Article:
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Assume that you have a situation where the King is in check from more than one piece. Is it possible to have such a situation where you can move one piece, other than the King, and get out of check? If so, explain your answer please.
I don't believe this is possible. To en passant, the previous move had to have been that pawn you are capturing. Otherwise you cannot en passant. I just can't envision any situation where advancing a pawn two spaces and putting the other player in check by two pieces would allow the other player to en passant out of check.
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Care to explain? I can’t imagine giving double check using a pawn, let alone how capturing this pawn en passant will save you from the other check. I need to try this at home on the real chess board and hopefully will figured it out.
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From a (former) professional chess player (myself):
NO. It is absolutely impossible.
The ONLY way to get out of a double-check is to move your king. If not possible you're checkmated. (Yahoo! Chess has a bug here)
Note that a triple-check is impossible in the first place.
There are three ways to get out of a simple check: capturing the checking piece, putting something in between the checking piece and the king (not if there are no empty squares in between, and also not if the attacker is a knight), and moving the king.
There is basically one way to give a double check, it is always a "discovered check", and essentially the two checking actions are by different pieces and work in different directions; different pieces means you can't capture both, different directions means you can't put something in between to block both checks. On a double check, the only escape is by moving the king.
Here are some examples of discovered check (using algebraic notation):
(1) White Kh1, Re5, Bd4; Black Kh8. Discovered single checks would be most rook moves; double checks would be Re8 or Rh5.
(2) White Kh1, Ne5, Bd4; Black Kh8. Discovered single checks would be most knight moves; double checks would be Nf7 or Ng6.
(3) White Kh1, Re1, pe2; Black Ke4, pd3. The only check is a double one: pawn e2 takes d3.
You can easily verify none of those can be recovered from without moving the black king.
It is impossible to offer a triple check; moving a piece can cause a check by that piece itself, and by the one piece it discovers, as in the examples above.
Not enough detail. If would depend on the pieces putting the king in check and their positions on the board. Bishops, Knights, Queen, Castles, pawns or some combination.
Castling can sometimes handle the problem but that is not one piece and does involve the king.
Detail doesn't matter. If it's not possible, it's not possible. It was nice of you to list chess pieces though (they're called "rooks", not "castles"). And castling can't "sometimes" handle the problem, it never can. Not only would the king move making it invalid for this problem, but a standard rule of chess is that you can't castle out of check ever.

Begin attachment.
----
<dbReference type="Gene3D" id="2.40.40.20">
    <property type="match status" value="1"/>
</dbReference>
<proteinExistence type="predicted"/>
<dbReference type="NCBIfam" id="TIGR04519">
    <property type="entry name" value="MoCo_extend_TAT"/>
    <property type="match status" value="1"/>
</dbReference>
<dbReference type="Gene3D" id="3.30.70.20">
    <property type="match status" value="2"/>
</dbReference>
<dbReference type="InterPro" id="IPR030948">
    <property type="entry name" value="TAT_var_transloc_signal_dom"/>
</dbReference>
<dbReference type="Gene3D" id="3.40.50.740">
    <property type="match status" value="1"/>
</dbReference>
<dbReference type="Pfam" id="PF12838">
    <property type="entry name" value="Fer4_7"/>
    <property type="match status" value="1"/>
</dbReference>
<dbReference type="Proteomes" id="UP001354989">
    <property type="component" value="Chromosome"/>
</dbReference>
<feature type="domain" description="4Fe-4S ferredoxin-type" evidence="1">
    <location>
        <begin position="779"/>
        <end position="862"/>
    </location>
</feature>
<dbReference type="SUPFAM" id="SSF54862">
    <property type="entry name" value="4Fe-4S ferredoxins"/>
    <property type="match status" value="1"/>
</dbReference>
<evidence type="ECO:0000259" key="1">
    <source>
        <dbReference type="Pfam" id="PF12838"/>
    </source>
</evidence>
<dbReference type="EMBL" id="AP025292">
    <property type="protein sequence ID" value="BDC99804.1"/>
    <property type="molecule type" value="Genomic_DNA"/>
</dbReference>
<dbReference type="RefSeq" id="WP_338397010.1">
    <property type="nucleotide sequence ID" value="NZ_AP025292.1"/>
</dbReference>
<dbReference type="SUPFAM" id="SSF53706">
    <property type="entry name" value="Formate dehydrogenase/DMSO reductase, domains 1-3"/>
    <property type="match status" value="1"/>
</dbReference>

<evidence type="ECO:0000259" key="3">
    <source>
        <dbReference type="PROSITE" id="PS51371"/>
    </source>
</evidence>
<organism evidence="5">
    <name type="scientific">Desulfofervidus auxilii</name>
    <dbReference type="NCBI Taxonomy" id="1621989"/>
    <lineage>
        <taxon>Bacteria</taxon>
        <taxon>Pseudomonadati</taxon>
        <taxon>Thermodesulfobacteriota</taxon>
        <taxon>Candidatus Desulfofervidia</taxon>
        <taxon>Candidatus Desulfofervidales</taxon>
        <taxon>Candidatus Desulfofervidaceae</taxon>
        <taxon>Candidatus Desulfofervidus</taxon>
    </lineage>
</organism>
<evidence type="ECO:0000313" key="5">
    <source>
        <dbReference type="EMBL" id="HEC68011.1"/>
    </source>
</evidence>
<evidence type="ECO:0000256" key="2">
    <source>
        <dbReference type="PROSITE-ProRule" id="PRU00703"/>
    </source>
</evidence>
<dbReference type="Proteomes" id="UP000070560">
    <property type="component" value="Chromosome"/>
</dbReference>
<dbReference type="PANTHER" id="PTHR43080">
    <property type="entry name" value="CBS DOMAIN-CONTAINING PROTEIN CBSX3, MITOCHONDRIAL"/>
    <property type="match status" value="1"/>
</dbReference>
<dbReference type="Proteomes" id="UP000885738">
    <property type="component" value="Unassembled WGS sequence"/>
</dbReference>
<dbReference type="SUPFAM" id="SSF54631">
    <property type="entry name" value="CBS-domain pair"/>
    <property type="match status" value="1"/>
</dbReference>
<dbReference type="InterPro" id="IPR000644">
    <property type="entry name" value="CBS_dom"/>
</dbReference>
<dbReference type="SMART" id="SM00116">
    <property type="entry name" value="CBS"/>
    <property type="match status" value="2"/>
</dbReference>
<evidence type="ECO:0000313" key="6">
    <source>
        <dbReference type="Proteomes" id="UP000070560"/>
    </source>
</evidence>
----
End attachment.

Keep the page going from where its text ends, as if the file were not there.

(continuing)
The only way it would be possible would be if there were a discovered check where 2 rooks were on the same rank or file as the king, or a bishop and queen (or 2 bishops) on the same diagonal as the king. However that would be really stretching it because under normal terminology the king is not under check by both those pieces - only 1 of them.
Of course if 1 of the pieces involved in the discovered check is a knight, then nothing can be done because a knight's path can never be blocked. Only 1 of the 2 pieces can be blocked, and only 1 of the 2 pieces can be captured.
For those of you about to jump on my "2 bishops on same diagonal" comment, technically that is possible if you promoted a pawn to a bishop for some reason. (Normally the only reason to avoid promoting to a queen is if stalemating the opposing king by the promotion is a concern, either immediately or if you're worried about making a mistake down the road in a speed chess match.)
I am not sure what your anger is about. It does not seem to be appropriate on a forum that hopes to build interest and membership.
At one point I played competitive chess. A slang term for rooks is castles (many people I knew called the rooks castles). You are right that you cannot castle out of check. I did not read the question that check was present but that check was eminent.
I'm not sure why you picked up on anger. I simply replied to the inaccuracies in your post. You might have played "competitive" chess, whatever you mean by that, but it doesn't make your post any more authoritative. The original question was relatively logical and technical in nature - effectively a math problem - and I think you'll find on any technical forum if you post an incorrect answer you're going to get corrected. At least I hope so - that's really one of the main reasons for having a public forum - so answers can get peer reviewed and corrected, making the whole process much more valuable. I'm sure if you asked a question here and got conflicting answers, you'd appreciate somebody clearing up the discrepancies.
So.... lighten up dude
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